Manifesto for science

C&I Issue 6, 2024

Read time: 3 mins


Our industry is seeing significant change. The pressures of delivering net zero and the drive for sustainability have once again spotlighted science-based innovation as a key driver for future growth and value. Whilst many CEOs are reassessing their innovation portfolios and capabilities, countries are also assessing how best to capture future investments as these innovations scale.

Building on their national assets, many countries have successful industrial strategies driven by government backed incentive programmes. Whilst the US is busy building new supply chains based on a strong energy base, the UK and Europe are focusing on their science base. The snap general election announcement, that the UK will hold its election on 4 July, has brought the lack of industrial strategy in the UK into sharp focus.

‘Why are we not more like Singapore?’

This was the question referenced by former UK Industry Secretary Vince Cable, giving evidence earlier in 2024 at the Business and Trade Committee session on Industrial Policy. It is a question that is especially pertinent in the wake of the announcement in May 2024 that UK headquartered AstraZeneca is investing $1.5bn in a greenfield site in Singapore for the production of antibody drug conjugates (ADC). A decision motivated not only by the island state’s reputation for manufacturing excellence but also for reasons of political and economic stability.

But is it wise to compare the UK to Singapore? ‘Industrial strategy was a core part of Singapore’s development,’ Cable continued in his address. ‘They have sectoral approaches based on bioscience and quantum computing. They understand, as we do, that modern value-added activities are not just manufacturing; they are services, so they have creative industries and design programmes. This whole idea of government-private sector cooperation and planning – not state direction, but certainly working very closely together and trying to adopt a long-term approach is embedded in their system, as it is in many others.’

‘Our challenge in the UK,’ Cable concluded, ‘is to look at best practice and add that to our own experience.’

SCI’s Manifesto, launched mid-2023, calls for a UK industrial strategy, that would see more of these types of investments landing in the UK. Investments that will build on the UK’s excellent science and skill base, and its strong industrial heritage. But without clarity or a long-term approach by government these ‘once in a generation’ investments will bypass the UK. And there is other cause for concern. During the first quarter of 2024, the UK’s Office of National Statistics released the most recent business enterprise research and development (BERD) data for the UK in 2022. The data indicate that expenditure on R&D performed by UK businesses was £49.9bn in 2022. While the figure represents an increase in cash terms on the previous year, high inflation means business R&D investment in real terms has broadly stagnated since 2018, according to CaSE (Campaign for Science and Engineering).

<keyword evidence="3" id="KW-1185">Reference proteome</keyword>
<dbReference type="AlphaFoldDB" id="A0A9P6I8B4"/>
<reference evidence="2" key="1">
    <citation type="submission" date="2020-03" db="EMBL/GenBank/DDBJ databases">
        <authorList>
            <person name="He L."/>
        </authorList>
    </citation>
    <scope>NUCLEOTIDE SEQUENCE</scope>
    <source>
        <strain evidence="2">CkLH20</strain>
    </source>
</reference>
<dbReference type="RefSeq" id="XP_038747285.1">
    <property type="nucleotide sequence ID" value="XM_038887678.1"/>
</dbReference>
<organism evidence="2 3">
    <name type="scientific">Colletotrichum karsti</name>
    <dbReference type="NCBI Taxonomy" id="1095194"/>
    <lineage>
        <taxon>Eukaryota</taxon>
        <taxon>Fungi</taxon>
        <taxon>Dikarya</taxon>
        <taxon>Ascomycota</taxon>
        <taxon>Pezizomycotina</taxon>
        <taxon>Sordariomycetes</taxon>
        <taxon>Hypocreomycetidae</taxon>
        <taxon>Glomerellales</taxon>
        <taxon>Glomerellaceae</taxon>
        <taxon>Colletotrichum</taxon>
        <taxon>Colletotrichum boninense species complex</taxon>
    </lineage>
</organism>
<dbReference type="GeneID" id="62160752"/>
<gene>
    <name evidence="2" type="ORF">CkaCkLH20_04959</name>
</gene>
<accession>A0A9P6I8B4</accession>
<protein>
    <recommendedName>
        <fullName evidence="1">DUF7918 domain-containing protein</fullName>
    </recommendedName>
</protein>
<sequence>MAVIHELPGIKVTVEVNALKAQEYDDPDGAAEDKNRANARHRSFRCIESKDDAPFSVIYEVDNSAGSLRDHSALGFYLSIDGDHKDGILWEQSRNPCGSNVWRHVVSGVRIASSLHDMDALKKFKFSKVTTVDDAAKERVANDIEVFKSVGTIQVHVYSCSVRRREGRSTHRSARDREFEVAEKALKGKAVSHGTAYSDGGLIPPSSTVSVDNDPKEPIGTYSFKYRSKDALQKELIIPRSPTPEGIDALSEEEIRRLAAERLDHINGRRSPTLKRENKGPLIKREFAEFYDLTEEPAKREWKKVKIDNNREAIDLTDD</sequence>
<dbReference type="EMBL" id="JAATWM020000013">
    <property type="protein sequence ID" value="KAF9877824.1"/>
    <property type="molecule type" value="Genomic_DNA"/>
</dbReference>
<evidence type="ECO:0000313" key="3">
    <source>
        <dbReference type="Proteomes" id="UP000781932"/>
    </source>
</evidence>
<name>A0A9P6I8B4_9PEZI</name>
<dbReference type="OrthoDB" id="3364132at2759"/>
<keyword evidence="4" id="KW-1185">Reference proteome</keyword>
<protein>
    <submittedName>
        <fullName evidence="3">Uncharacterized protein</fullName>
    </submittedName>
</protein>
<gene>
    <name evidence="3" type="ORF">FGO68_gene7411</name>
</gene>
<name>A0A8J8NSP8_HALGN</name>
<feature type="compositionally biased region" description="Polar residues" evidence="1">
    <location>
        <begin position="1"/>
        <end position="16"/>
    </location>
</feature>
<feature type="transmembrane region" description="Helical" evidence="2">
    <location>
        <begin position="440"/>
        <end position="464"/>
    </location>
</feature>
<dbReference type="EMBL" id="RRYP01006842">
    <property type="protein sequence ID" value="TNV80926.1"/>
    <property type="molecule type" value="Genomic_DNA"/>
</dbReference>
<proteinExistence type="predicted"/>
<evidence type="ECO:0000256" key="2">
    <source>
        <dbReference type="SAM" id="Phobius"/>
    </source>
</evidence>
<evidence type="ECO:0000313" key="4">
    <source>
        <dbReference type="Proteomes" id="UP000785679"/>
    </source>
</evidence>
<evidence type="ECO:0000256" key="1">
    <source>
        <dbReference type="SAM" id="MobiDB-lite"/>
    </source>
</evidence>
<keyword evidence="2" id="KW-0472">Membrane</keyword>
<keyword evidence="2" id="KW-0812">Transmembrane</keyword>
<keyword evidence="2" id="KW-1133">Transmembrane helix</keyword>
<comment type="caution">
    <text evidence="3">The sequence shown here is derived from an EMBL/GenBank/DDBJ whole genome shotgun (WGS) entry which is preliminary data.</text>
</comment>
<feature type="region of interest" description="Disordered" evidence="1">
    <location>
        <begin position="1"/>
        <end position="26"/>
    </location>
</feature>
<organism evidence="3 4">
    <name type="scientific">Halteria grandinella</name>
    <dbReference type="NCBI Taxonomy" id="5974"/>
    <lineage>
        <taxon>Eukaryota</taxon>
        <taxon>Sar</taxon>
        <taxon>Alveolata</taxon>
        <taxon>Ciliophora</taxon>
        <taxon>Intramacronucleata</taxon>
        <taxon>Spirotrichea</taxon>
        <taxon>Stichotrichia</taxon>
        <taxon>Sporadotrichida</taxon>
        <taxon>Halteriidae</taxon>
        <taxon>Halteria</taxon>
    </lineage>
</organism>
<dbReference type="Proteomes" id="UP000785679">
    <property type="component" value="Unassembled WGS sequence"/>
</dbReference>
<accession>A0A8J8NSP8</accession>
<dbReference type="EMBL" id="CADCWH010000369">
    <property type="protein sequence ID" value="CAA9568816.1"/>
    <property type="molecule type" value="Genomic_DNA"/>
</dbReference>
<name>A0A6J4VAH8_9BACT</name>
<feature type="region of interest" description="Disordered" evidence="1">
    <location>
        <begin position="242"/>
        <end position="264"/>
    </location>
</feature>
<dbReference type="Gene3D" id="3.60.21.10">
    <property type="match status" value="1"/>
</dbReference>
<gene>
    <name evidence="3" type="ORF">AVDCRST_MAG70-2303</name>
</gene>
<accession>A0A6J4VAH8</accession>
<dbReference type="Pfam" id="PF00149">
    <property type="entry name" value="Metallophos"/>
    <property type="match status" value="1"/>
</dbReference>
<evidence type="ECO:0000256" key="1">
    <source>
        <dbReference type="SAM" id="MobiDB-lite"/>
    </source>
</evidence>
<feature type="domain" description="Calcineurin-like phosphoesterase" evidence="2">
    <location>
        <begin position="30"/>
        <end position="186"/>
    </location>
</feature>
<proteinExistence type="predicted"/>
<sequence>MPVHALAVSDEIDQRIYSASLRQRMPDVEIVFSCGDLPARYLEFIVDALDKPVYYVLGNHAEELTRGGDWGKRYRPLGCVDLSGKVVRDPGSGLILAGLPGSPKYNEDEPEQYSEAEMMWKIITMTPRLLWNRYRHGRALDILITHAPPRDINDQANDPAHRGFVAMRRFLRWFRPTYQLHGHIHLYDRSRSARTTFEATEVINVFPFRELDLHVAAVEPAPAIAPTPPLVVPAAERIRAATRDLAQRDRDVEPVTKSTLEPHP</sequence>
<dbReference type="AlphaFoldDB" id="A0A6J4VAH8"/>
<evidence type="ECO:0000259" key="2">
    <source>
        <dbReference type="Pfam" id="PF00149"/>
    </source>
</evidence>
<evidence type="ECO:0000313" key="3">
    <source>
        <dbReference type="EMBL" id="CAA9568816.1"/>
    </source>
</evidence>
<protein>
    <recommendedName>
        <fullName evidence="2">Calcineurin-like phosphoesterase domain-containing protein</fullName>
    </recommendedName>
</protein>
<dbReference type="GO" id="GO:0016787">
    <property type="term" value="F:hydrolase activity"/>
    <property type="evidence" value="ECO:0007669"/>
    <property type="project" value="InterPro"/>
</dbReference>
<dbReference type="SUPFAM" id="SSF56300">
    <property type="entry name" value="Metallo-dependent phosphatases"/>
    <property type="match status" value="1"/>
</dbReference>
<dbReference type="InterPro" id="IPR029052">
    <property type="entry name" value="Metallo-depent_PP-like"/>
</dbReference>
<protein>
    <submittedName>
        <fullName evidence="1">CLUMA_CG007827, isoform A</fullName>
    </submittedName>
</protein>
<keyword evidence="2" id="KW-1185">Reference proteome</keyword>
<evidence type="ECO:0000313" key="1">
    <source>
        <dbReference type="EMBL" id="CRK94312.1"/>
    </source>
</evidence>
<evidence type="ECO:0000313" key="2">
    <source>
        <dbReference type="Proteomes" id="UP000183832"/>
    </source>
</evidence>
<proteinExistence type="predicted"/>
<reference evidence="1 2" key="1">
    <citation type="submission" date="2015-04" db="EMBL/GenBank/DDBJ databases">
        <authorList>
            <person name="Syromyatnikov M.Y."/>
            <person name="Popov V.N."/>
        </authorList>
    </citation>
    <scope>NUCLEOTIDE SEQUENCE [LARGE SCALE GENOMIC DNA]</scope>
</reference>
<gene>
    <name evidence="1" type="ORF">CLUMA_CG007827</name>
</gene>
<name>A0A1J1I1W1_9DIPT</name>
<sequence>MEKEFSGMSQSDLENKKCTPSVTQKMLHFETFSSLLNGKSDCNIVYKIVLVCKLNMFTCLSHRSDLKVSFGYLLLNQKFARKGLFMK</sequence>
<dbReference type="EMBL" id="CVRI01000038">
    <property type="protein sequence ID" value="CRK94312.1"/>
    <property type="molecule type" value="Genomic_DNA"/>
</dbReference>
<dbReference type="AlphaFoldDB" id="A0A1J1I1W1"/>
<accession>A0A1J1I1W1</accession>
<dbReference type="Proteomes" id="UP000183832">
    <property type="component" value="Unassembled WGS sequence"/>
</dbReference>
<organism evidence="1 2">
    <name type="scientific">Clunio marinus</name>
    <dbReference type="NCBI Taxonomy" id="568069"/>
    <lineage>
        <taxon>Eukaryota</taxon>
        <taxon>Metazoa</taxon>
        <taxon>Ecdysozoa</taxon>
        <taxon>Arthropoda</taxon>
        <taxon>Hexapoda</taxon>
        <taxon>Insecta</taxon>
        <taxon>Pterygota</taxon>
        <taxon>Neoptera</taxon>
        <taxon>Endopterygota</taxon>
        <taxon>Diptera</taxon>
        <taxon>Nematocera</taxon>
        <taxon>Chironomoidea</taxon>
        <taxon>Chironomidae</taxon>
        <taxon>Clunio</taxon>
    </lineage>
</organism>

Commenting on the data, CaSE notes: ‘This is concerning when approximately two thirds of R&D in the UK is carried out by businesses and is critical to meeting ambitions of a more research-intensive UK.’

This comment chimes with thoughts I shared with the Business and Trade Committee for the April 2024 hearing on Industrial Strategy. Whilst the UK performs well launching new businesses, we are failing to scale and grow them through to stockmarket listing. There are many data points around the de-industrialisation of science-based industry in the UK; the fact is the UK is falling behind. Scaling of businesses, along with securing larger scale investments are crucial elements of the SCI’s Manifesto.

The UK has many assets that should make the country attractive for investors. However, much more needs to be done to convert the science into valuable products and businesses that can actually create value for society.

With campaigning ahead of the UK General Election now in full swing, at SCI we are hopeful that our campaigning and representations to the UK’s policymakers, along with work by a host of trade bodies representing the UK science sector, will set the stage for a new era of economic success in the UK.

Become an SCI Member to receive benefits and discounts

Join SCI